We cap off the opening week of Murderous Musings with some thoughts from Guest Blogger Fran Rizer, author of the Callie Parrish Mystery Series for Berkley Prime Crime. Fran obviously has a morbid (make that mortuary) sense of humor. That she is a retired public school teacher may seem obvious from her nursery-rhymish titles. The first book was A Tisket, A Tasket, A Fancy Stolen Casket, the second will be Hey Diddle Diddle, the Corpse and the Fiddle.

Fran has written for magazines, won photography awards, co-authored scientific nature studies for Clemson University, and is a published, recorded songwriter. A Murderous welcome to Fran Rizer.

Lizzie Borden took an axe
And gave her mother forty whacks.
When she saw what she had done,
She gave her father forty-one.

Once upon a time, there was a little girl who loved that rhyme. I was that child. My fascination and delight with this poetic effort revealed my interest in murder at a very young age. I read avidly about Lizzie, Jack the Ripper, the Boston Strangler, Ted Bundy, and, of course, Truman Capote’s In Cold Blood.

Then I saw Susan Smith on television begging for the safe return of her children. She lived only about an hour’s drive from my home. I doubted her sincerity but was still horrified when she confessed.

Susan Smith made me aware that my intrigue with murder isn’t the act itself. My attraction is to entertaining reading. It’s not murder I like; it’s stories about it. In my earlier years, I’d devoured true accounts, but because of their distance in time and place, those words had seemed like reading fiction.

This was a relief. It’s easier to confess, “I love murder mysteries,” than, “I love killing!”

Having read this week’s initial blogs and feeling honored to be a guest on Murderous Musings, I wanted to address my personal thoughts on murder first and close with a few words about another favorite topic of mine – research.

Research Notes

I always knew that someday I’d write a novel, and it would be a murder mystery. I also realized that many people are tired of the horrific news on CNN and that real murder is tragic and heart-breaking. When I retired from teaching, I decided to take a light-hearted approach to my first murder mystery. That’s how the Callie Parrish Mystery Series was born, and I was tagged the writer “who puts fun in funerals.”

Asked why my books are southern-based, I tend to answer, “Because you write what you know, and that’s what I know.” That’s partially true, but I also write about murders and mortuaries, and I’ve never killed anyone, personally known a murder victim, nor worked in a funeral home. I used to tell my students, “Write what you know, and if you want to write about something you don’t know, research it!”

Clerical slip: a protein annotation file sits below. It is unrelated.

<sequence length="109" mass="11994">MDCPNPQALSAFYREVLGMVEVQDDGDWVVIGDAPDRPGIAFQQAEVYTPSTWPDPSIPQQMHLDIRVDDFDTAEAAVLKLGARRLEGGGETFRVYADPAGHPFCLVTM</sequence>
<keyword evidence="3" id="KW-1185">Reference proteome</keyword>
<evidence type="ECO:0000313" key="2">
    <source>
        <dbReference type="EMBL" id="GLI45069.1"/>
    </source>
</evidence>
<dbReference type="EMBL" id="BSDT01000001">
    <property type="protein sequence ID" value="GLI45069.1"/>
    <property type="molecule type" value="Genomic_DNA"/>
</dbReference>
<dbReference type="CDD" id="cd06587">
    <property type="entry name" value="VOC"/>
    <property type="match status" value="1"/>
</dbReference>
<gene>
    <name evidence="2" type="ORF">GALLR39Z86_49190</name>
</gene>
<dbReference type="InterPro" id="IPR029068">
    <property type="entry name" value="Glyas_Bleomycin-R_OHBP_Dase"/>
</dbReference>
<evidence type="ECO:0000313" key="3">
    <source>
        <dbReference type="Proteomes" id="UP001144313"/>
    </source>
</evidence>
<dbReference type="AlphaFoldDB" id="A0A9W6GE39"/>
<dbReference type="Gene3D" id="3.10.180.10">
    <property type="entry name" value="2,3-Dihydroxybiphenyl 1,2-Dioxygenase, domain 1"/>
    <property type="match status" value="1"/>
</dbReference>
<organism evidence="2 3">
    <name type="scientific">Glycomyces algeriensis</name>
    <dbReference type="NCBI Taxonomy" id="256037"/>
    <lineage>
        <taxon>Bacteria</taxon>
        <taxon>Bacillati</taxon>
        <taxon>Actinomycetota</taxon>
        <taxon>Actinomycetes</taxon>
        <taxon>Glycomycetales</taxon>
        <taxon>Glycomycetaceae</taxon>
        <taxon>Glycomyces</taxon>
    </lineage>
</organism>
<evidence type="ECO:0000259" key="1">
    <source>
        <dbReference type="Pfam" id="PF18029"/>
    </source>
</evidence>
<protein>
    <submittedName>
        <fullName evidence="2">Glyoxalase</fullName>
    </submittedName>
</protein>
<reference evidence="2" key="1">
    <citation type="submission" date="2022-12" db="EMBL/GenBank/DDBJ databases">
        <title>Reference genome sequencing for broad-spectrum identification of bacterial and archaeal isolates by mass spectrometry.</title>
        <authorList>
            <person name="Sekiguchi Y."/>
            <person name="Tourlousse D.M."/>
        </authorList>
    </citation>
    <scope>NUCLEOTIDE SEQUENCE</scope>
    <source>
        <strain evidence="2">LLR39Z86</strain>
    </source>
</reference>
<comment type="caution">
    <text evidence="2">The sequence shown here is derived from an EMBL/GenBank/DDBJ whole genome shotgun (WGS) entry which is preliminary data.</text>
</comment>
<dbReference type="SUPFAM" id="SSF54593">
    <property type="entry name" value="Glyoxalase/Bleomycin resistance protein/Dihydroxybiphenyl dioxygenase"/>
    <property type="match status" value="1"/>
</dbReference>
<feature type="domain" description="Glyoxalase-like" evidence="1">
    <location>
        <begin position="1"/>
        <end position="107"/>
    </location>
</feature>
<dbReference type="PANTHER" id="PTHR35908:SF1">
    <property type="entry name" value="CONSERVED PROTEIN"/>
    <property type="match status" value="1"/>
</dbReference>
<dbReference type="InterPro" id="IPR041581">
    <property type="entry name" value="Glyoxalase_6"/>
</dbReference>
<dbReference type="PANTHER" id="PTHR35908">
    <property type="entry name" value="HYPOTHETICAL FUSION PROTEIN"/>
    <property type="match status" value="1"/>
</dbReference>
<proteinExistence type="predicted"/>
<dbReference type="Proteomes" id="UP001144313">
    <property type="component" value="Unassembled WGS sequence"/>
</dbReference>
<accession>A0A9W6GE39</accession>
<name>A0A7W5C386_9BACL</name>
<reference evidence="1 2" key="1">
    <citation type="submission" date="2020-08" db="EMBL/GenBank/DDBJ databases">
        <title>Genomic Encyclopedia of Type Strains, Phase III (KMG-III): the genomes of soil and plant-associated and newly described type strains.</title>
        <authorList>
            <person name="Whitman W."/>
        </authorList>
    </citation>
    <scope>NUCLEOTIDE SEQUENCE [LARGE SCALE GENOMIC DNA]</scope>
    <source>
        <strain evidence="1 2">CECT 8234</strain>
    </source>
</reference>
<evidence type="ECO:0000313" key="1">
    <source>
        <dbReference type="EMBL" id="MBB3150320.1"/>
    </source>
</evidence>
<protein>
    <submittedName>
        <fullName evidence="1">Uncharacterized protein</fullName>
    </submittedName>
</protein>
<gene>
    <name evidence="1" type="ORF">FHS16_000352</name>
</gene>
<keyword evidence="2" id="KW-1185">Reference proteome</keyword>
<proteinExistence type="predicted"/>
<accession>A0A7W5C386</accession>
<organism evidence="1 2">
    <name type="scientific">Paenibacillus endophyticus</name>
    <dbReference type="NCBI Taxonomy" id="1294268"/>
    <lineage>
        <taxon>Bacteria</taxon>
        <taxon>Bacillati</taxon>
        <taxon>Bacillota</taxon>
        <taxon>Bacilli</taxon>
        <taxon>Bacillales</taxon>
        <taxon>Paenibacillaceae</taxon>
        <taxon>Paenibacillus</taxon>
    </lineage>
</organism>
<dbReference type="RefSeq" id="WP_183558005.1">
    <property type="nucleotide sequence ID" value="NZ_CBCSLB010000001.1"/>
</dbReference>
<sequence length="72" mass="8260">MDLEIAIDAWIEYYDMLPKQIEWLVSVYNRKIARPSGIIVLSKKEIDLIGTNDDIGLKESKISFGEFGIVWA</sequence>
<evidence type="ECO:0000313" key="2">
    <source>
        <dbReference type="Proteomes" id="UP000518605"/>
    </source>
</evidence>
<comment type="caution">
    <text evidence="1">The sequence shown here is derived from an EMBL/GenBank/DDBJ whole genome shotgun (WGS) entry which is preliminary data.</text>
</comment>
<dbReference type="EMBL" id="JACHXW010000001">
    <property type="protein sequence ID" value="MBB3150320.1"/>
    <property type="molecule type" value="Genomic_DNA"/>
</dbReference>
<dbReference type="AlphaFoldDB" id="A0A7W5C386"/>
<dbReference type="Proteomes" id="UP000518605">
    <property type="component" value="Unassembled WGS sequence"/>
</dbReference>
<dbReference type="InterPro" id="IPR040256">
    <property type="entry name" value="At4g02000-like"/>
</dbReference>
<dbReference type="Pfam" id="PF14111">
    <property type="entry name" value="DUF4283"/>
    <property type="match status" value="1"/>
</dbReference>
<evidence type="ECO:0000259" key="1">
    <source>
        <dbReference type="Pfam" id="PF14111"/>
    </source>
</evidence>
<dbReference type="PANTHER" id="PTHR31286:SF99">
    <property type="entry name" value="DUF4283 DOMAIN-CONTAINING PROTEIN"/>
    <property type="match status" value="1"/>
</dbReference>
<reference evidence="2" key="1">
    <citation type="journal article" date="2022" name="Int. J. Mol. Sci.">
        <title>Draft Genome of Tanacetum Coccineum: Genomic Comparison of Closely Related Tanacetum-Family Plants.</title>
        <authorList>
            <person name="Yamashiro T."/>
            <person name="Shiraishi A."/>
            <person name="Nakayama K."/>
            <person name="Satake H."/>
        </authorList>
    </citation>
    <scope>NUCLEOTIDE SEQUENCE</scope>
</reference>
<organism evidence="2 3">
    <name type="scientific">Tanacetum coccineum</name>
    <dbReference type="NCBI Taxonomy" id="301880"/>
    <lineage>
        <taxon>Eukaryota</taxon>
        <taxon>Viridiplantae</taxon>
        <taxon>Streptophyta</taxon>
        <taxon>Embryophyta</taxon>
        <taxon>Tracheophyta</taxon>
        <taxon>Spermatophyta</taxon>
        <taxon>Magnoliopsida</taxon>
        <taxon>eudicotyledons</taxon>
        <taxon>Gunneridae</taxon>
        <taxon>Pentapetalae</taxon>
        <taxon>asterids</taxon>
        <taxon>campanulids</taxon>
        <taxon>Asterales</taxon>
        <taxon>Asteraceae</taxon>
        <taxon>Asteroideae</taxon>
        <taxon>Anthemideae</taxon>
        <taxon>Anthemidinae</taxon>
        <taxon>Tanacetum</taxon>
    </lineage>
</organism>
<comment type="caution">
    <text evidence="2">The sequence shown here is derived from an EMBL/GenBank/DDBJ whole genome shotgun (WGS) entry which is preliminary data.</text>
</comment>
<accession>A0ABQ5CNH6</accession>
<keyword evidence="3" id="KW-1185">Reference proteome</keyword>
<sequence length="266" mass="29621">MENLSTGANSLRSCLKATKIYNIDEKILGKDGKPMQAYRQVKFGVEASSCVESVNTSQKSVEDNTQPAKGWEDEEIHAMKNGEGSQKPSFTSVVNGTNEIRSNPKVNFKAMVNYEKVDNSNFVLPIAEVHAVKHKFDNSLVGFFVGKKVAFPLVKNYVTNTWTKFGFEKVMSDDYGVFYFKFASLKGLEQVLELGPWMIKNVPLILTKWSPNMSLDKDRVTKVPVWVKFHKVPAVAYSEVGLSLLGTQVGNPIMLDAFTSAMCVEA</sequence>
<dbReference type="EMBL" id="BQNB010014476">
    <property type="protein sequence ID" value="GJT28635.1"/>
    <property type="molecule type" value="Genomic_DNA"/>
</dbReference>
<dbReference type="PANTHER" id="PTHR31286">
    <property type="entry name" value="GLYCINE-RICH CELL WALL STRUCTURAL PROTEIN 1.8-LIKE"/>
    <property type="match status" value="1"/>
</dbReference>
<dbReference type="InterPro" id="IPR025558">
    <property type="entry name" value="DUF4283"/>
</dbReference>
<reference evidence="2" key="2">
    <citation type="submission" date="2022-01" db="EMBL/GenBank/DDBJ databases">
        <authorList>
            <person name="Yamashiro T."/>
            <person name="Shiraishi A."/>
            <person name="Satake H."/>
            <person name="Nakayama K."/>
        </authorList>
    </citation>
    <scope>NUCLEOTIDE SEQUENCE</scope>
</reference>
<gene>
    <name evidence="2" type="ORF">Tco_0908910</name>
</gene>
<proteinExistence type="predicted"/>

A couple of years ago, at the visitation for my uncle’s funeral in Aiken, SC, I began chatting with an employee who’d recently graduated from mortuary school. I asked a simple question about casket locking mechanisms, and he invited me downstairs to see for myself.

He showed me how to lock and unlock different models. I asked and he answered a thousand questions. Well, at least a hundred. I confess, I also climbed into a few caskets to check out the difference in the linings and mattresses. When we finally returned to the visitation upstairs, I found my family frantically looking for me.

“Where were you this time?” my son asked.

“Researching for the book,” I replied.

When the book was completed, I sent it on its merry way to New York. I was fortunate enough to get a great agent who got me a deal with Berkley Prime Crime. The third Callie Parrish book will be released October, 2008.

Recently, a cousin called me from Georgia. “I went to a funeral today,” she began.

“Oh, who died?” I asked.

“Nobody you know, but I was telling a friend that my cousin writes books that take place in a funeral home. This good-looking man asked if you were from Columbia and then proudly announced that he’d taken you on a tour of the funeral home where he used to work. He wants to know where your next book-signing will be.”

As much as I appreciate the opportunity to blog as a guest on Murderous Musings, I need to hit the road. I’m headed to a Georgia funeral home on a research trip!

Friday, June 20, 2008

Late Bloomer, but Lethal

By Jean Henry Mead

I’ve always been fascinated with mayhem and murder.

But I’m a Jeannie-come-lately to the mystery scene, and traveled a circuitous route to get here. I wrote my first mystery in fourth grade, a chapter a day to entertain classmates, which was fortunately never published. As a child I read about grisly crimes committed in California, especially the Black Dahlia murder, which was recently portrayed on film.

And speaking of films, I spent my formative years in Hollywood, a block and a half from Paramount Studios. In the evenings, we would sit on the front porch and watch the “stars” drive by. My mother, an avid star gazer, collected autographed photos of favorite actors as diverse as Clark Gable, Tom Mix and Mary Pickford. I inherited those pictures, which were pasted to the pages of an ancient algebra book. I now find actors’ names cropping up in my mystery novels.

When I became a photojournalist, I interviewed a number of actors and Hollywood screenwriters. But what I really wanted to write were novels: mysteries, suspense and thrillers. Long before that happened, I worked the police beat and wrote features for three daily newspapers. I also moved from California to the Northwest, where I served as a magazine editor and freelanced for the Denver Post’s Empire Magazine, specializing in celebrity and political interviews.